Britain is On Track in CBDC Development, BoE Deputy Governor

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Britain is On Track in CBDC Development, BoE Deputy Governor
  • BoE Deputy Governor assured lawmakers the bank is on track with the digital pound project.
  • The Treasury Select Committee questioned the delay in the public consultation on a digital pound.
  • Jon Cunliffe explained that consultation was postponed from last autumn due to a disruption.

Britain’s Deputy Governor of the Bank of England (BoE) Jon Cunliffe has told lawmakers that the BoE is on track to launch its digital currency. Cunliffe emphasized that the apex bank is not lagging behind other nations’ central banks, as suspected by some members of parliament.

Cunliffe established the position of the BoE while answering questions from the Treasury Select Committee. Lawmakers pressed Cunliffie on why there was a delay in the public consultation on a digital pound, as they expected the exercise to have launched last autumn instead of earlier this month.

According to Cunliffe, launching this month does not put the BoE behind its counterparts from other countries in the race to achieve a national digital currency. He explained the BoE is on a similar stage with other major central banks. According to him, most banks in BoE’s category are in the study process of digital currencies. The study aims to avoid leaving digital payments to the private sector.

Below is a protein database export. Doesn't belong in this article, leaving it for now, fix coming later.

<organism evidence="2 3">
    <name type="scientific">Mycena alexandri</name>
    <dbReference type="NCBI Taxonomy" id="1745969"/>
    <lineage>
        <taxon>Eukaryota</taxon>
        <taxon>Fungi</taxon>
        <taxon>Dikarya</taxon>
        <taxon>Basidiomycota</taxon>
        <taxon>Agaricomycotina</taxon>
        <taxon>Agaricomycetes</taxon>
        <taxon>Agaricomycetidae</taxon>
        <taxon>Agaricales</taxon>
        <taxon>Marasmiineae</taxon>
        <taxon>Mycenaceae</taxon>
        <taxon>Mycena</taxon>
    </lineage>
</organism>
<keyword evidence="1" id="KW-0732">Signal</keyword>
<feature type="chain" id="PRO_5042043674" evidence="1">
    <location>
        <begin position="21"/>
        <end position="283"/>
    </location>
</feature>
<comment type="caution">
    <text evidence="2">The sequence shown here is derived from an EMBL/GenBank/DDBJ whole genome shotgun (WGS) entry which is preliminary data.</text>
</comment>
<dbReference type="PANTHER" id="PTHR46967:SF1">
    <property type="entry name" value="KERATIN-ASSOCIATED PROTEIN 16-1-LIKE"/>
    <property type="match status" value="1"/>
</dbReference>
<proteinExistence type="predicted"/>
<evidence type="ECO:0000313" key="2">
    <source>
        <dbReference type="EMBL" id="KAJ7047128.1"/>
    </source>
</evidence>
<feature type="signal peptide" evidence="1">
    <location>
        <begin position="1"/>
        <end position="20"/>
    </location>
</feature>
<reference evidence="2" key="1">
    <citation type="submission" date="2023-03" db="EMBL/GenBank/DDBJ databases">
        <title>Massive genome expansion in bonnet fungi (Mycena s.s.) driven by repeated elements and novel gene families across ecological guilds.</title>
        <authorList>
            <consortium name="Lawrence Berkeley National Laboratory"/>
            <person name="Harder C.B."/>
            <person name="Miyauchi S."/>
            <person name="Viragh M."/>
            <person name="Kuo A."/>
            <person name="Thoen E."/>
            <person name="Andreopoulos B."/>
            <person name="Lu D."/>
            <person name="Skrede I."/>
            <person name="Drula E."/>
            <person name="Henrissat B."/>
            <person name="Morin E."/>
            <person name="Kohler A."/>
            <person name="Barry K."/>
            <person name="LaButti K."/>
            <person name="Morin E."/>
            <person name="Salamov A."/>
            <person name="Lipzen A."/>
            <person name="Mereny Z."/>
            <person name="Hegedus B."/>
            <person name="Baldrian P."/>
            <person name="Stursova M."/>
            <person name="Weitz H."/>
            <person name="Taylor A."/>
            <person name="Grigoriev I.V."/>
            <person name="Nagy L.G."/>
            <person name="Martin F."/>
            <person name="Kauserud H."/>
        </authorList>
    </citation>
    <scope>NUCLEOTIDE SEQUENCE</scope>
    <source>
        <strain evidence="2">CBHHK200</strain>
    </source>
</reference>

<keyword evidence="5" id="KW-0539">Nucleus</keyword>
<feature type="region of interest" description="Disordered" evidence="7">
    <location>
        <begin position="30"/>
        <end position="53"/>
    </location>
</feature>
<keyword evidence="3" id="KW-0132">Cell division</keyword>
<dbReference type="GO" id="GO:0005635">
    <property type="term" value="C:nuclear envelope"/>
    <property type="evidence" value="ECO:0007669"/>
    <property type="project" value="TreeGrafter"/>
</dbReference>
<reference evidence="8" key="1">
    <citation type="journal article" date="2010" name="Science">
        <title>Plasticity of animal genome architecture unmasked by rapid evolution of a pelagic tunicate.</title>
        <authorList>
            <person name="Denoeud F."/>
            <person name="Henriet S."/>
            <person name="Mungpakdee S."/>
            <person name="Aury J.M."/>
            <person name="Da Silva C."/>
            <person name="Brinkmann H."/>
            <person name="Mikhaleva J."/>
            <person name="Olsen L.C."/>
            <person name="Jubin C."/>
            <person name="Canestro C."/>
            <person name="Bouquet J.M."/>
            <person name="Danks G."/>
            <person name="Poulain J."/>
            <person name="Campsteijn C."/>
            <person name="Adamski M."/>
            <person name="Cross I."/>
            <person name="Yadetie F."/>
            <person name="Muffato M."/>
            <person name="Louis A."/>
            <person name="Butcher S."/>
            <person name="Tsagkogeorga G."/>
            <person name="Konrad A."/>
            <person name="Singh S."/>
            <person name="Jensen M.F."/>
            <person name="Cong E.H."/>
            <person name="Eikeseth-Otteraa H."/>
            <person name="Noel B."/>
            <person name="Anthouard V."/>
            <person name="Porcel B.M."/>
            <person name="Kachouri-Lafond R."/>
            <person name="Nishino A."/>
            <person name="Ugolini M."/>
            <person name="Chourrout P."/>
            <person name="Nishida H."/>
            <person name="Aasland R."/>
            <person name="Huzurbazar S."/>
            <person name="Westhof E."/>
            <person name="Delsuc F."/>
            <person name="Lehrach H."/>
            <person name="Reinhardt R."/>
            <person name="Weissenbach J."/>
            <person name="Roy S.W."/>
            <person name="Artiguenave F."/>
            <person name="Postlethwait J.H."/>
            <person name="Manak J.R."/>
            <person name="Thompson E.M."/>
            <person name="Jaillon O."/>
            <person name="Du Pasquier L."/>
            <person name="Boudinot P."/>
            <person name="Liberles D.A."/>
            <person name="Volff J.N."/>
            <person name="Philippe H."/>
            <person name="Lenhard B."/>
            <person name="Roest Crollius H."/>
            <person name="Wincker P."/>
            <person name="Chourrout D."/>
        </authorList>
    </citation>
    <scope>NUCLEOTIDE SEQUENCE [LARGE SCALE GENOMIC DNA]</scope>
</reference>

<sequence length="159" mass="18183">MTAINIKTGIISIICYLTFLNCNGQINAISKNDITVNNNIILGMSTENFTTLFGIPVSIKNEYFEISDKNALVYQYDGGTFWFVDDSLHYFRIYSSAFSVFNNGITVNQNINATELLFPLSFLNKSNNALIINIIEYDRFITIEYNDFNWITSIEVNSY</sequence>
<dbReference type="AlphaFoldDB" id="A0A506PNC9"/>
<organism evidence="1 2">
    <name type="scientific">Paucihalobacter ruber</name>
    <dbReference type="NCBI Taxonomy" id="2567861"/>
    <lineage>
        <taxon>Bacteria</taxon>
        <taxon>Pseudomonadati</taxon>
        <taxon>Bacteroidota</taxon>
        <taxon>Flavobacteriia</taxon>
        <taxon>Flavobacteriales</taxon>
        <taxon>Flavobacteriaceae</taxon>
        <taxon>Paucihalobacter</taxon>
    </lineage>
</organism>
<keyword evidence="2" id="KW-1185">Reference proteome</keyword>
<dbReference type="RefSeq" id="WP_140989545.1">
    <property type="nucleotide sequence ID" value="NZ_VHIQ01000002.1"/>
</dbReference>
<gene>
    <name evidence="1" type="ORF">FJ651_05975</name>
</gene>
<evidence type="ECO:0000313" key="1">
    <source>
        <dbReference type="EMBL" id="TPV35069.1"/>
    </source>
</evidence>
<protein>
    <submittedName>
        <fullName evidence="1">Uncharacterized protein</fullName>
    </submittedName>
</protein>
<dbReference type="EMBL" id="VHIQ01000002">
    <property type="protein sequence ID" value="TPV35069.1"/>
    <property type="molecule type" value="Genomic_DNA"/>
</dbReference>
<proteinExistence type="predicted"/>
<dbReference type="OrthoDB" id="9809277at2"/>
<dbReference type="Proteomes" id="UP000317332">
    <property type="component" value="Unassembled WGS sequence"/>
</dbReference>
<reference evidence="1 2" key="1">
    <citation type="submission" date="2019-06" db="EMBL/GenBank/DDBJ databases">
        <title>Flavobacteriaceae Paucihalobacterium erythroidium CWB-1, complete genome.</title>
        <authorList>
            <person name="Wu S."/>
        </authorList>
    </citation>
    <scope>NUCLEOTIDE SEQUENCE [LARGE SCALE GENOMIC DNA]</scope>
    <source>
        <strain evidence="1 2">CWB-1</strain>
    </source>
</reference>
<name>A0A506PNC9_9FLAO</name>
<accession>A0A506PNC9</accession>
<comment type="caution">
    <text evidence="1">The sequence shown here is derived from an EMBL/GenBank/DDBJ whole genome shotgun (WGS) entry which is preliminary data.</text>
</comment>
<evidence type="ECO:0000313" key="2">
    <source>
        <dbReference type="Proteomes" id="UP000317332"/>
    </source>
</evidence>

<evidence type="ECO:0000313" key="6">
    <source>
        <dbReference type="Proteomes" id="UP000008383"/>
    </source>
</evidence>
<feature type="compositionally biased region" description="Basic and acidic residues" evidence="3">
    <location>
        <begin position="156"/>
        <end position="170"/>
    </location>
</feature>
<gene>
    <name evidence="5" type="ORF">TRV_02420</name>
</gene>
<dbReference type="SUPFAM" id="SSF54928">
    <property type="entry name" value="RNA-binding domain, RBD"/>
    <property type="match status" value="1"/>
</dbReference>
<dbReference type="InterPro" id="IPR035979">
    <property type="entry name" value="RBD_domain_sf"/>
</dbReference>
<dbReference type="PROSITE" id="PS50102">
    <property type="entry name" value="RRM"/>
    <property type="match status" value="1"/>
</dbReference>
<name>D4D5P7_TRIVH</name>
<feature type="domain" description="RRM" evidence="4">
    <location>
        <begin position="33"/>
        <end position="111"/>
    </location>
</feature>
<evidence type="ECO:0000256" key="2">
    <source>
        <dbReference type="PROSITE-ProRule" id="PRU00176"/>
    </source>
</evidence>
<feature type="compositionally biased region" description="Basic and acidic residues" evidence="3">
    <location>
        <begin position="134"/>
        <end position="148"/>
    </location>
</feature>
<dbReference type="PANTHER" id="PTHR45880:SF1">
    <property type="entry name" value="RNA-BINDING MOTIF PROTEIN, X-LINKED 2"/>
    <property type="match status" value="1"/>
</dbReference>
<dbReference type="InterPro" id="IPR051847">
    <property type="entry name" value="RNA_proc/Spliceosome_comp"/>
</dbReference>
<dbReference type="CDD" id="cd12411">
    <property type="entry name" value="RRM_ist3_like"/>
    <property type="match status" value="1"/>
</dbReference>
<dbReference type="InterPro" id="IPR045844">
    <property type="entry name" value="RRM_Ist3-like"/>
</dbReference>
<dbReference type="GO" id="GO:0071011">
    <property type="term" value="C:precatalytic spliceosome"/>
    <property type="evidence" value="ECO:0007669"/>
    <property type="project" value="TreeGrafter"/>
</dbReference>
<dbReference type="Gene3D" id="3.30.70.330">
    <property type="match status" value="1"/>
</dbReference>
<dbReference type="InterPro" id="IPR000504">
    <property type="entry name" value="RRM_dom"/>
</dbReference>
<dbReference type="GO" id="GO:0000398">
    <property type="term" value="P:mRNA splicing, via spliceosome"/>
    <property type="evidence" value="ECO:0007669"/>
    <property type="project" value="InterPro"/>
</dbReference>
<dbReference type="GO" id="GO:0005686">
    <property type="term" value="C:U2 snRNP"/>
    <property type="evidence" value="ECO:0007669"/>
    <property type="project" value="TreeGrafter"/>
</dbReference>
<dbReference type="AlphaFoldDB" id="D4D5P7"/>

In February 2023, the BoE and the finance ministry notified the public of ongoing efforts to create a digital pound. According to the notification, the digital pound would be held in a wallet provided by banks, and the bank set the time target for the launch after 2025.

Cunliffe acknowledged plans for the consultation to launch last autumn. However, that couldn’t happen due to what he called disruptions. He denied any disagreement between the BoE and the finance ministry, as suspected by some lawmakers.

Part of the disruption explained by Cunliffe involved crashing prices of the UK government bonds after a botched budget. He noted that as of last September, the BoE had to intervene in the markets. Hence, its inability to continue with the digital pound consultation process.

Cunliffe assured the lawmakers that the digital pound development process would likely continue. He noted that the project could have enormous benefits for the economy and society, adding there were still questions bordering on competition that would have to be resolved before launching the digital pound.

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